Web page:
Florida in January has never been a strong suit for me. Well, not so much Florida as Lake Toho and the Harris Chain, to be exact.
Let me back up to my practice time. It was my first day of practice on Toho, and the cold front has not shown its frigid face yet. As usual, the weather would take a turn for the worse the very next day.
Knowing that, I chose to go to Lake Hatchineha — my confidence lake. After my first day in Hatch, I felt confident I could flip up a limit. Now I would spend time in Toho since I was positive that is where the tournament would be won.
The morning was a balmy 28 degrees. Nonetheless, I had a job to do. Sucking down my last hot cup of joe, I launched my boat. My Merc started right up, so I lost an excuse to go back to my room and stay warm.
This practice day was very confusing for me. The first stop I made yielded a nice bass. Awesome! I figured I was on my way. The next two hours of trying to duplicate this was empty.
I ran to another area and began new techniques. Within a few minutes, bam! — another nice fish. Now I was on it!
Again, trying to duplicate that success resulted in a big zero. Extremely frustrated, I just knew they were still offshore.
A game plan for the next day had developed. Another cold morning in Florida was annoying me. The day came and went, and I never came close to the shoreline. I also never came close to a bass.
OK. Game plan for the next day: Never leave the bank. I managed to catch a lot of bass, but they resembled brook trout in size, and my confidence was shrinking as fast as the bass. Frustrated, I went back to Cypress and Hatch, but I couldn't make anything happen. I was scratching my head.
My plan for the first day of the tournament was to visit Hatch and flip. It was a bad move, and I knew it almost right away.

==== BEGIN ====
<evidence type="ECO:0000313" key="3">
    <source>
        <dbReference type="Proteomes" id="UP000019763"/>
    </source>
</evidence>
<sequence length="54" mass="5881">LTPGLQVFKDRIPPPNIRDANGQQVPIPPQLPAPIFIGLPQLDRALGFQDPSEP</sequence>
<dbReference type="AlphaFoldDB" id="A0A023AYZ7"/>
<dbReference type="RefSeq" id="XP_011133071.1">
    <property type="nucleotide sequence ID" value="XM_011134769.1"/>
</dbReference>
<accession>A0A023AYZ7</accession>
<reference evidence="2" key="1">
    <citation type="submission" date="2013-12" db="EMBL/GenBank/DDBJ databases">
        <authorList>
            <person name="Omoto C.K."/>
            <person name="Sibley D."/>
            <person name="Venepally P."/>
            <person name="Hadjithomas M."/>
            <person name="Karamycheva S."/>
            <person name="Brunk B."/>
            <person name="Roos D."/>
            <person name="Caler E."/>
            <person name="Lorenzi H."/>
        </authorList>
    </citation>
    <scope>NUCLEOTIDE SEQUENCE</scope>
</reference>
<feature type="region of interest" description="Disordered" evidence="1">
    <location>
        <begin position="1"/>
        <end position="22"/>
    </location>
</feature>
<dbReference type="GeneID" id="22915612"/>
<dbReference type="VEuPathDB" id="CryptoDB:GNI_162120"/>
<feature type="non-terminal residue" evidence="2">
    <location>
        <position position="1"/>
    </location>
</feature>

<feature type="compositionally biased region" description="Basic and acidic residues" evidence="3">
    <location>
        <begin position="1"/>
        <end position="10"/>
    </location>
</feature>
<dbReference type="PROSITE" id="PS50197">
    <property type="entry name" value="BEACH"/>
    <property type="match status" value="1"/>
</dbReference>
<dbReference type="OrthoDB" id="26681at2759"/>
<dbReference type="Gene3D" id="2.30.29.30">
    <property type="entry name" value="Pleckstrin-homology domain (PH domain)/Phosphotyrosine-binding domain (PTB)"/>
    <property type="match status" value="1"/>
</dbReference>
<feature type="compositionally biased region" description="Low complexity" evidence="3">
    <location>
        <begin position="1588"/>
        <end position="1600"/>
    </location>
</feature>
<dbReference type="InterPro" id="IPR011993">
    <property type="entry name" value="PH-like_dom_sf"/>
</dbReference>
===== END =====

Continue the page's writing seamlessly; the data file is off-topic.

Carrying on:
Day Two of competition was going to be easy. I would stay in Toho until I figured it out. You see, after second-guessing myself on Day One, I had no choice. I had to figure something out if for no other reason than to gain a better understanding of the fishery.
Did I mention that I hate not catching fish? I get somewhat aggravated at myself and may not be good company when I cannot figure out the patterns.
On Day Two, I ran to the first place where I got a bite in practice — a small bay with a nice ditch in the middle of it and a beautiful spawning flat in the back. Hydrilla, bulrushes, cane and Kissimmee grass. My weapons of choice would be simple — a 5-inch Yum Dinger and a Devil's Horse.
Well, the short story is I caught them. I finally figured out what I was looking for. I ran to the second place where I got one bite in practice and there were 17 boats in the place.
Wow, did I underestimate the potential of that place! Scroggins was in there, so I didn't fish my waypoints in the trough. Instead, I went to the back where no boats were and fished a secondary ditch.
Yes, I caught them there, too! So far, I was fishing pretty well, except for the fact I lost two for around 10 or 11 pounds. I thought I could go any place I knew was right and catch them now. So I did. My co-angler and I caught them. I knew there was no way to make the 12 cut with the two nice ones I lost, but if I could cull a few more pounds, I could make a check.
Long and short of it is, I caught fish up to the last second but could not cull my way to a check. I was bummed that it took me until then to figure out the lake, but, in some twisted kind of way, I felt OK.
Now I know exactly what to look for on that lake in January.
The deal in January on Toho is never to fish anywhere more than two casts away from the spawning grounds — no matter how cold it gets. If you fish behind them, you will never find them.